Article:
6. Start making decoration elements. Take one of the round sponge cakes, cut a 16cm square piece out of it and put it aside. Using the stencils, cut the windows and the door out of the remaining sponge. Crumble the leftover sponge pieces, mix it with orange zest and pour the liquor over it. The resulting mixture should be wet but still holding its shape. Make 2 small balls and 2 bigger balls. Place smaller balls on the top of the bigger ones and shape into a ghost. Freeze your “sculptures”. Using a melon scoop, cut 2 balls out of papaya. Make vertical slits on them with a small knife so that they resemble pumpkins.
  7. Melt 100 gm white chocolate. Take “the ghosts” out of the freezer and pour some of the chocolate over them. Take a brush and paint the door and all the window details white. Paint a web and a silhouette of a bat on the back side of the house. Let the chocolate set hard on all the elements.   
  8. Melt 100 gm dark chocolate. Paint eyes on your ghosts and pumpkins; a spider and a bat on the back side of the house. Make some patterns on the door and the windows. Brush the roof as well. Take the second round sponge and apply a layer of chocolate onto it. As soon as it sets, flip the sponge, chocolate side down, on the serving plate, brush it with liqour and refrigerate till future use.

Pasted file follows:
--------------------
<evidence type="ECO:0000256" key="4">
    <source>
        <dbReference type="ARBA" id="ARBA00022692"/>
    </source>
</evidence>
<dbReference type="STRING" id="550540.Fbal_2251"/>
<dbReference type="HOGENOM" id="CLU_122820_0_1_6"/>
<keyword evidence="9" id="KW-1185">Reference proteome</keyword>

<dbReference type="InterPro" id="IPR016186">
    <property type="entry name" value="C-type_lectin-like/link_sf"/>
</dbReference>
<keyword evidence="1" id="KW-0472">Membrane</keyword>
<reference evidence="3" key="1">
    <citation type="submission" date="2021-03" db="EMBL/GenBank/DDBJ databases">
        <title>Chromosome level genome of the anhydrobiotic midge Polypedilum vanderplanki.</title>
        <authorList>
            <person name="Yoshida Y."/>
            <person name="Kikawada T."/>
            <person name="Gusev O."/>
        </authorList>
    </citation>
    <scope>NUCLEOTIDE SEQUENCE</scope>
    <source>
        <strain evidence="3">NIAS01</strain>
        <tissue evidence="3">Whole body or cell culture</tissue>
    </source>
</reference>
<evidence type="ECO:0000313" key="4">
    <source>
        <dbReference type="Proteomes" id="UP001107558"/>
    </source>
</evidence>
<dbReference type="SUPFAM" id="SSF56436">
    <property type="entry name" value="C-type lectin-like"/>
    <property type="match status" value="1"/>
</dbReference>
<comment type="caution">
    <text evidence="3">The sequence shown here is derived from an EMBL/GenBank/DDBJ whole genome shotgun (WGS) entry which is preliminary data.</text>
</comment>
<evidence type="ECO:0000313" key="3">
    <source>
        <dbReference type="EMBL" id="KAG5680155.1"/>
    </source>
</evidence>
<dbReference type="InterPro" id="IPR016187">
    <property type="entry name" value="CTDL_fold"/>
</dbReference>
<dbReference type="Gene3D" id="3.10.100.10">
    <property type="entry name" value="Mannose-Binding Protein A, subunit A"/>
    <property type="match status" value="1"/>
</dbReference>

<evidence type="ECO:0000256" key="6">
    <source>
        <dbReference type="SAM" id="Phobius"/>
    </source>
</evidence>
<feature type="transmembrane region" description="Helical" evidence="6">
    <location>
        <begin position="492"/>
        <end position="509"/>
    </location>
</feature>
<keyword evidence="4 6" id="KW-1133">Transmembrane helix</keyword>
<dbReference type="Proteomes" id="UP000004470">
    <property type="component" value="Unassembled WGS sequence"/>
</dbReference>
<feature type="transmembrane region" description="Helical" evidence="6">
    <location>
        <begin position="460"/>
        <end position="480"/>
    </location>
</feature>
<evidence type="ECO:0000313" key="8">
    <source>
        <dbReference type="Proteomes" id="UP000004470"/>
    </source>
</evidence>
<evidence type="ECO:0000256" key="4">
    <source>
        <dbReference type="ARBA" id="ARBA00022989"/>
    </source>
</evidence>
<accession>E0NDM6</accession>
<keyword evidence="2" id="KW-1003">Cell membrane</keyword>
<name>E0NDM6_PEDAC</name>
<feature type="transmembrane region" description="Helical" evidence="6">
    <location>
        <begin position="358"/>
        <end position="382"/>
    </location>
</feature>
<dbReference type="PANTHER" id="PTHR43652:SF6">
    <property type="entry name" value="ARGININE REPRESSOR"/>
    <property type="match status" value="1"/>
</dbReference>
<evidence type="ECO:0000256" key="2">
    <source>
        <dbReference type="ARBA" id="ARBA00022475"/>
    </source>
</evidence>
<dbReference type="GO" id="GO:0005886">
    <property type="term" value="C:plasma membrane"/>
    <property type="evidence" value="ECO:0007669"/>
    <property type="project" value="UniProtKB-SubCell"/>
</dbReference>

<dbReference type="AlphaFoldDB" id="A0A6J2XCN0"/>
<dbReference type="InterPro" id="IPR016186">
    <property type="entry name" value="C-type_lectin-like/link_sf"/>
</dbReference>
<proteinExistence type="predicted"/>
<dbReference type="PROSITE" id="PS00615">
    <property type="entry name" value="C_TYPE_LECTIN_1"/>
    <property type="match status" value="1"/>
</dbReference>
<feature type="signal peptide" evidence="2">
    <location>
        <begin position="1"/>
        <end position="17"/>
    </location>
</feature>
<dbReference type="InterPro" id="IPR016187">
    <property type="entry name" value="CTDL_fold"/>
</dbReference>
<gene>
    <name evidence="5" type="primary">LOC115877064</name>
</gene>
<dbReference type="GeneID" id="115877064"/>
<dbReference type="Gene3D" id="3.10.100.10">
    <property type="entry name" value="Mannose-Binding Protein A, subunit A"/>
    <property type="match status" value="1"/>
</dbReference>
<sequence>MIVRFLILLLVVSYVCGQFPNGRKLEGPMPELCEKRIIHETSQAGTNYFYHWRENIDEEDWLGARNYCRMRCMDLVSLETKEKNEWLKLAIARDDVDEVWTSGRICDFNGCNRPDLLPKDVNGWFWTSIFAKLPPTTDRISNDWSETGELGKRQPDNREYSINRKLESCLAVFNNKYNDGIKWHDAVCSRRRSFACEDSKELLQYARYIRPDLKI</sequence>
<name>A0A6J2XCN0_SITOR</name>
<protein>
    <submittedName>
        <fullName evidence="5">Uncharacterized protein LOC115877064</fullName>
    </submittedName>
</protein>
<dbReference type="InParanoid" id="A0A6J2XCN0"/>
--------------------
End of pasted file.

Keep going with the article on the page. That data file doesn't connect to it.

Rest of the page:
9. Make sure that the chocolate has set on the door and window elements, then “insert” them into the walls. If the holes are a bit small, take a knife and widen them. Work carefully as it may start to crack.
  10. For assembling the gingerbread house, melt 150 gm white chocolate and let it cool. Line your 16-cm square tin with foil. Take a 16cm square piece of the sponge that you’ve previously cut (see step 5) and put it on the bottom of a tin. Arrange the walls of the house close to their final position. Using a brush, apply the chocolate on the edges of the walls (don’t forget the bottom so that it can stick to the sponge). Press walls together to seal and wait for a few minutes till chocolate sets (it will happen quickly as your gingerbread elements are cold). Brush the inside of the house with some chocolate to create a protective layer (otherwise the mousse will make it too wet).
  11. For a coffee mousse, soak gelatin in cold coffee for 10 minutes, then heat it gently over low heat till it dissolves. Let it cool slightly and stir in the liquor. Whisk the cream with vanilla sugar till firm picks; pour in the coffee mixture while continuing to whisk.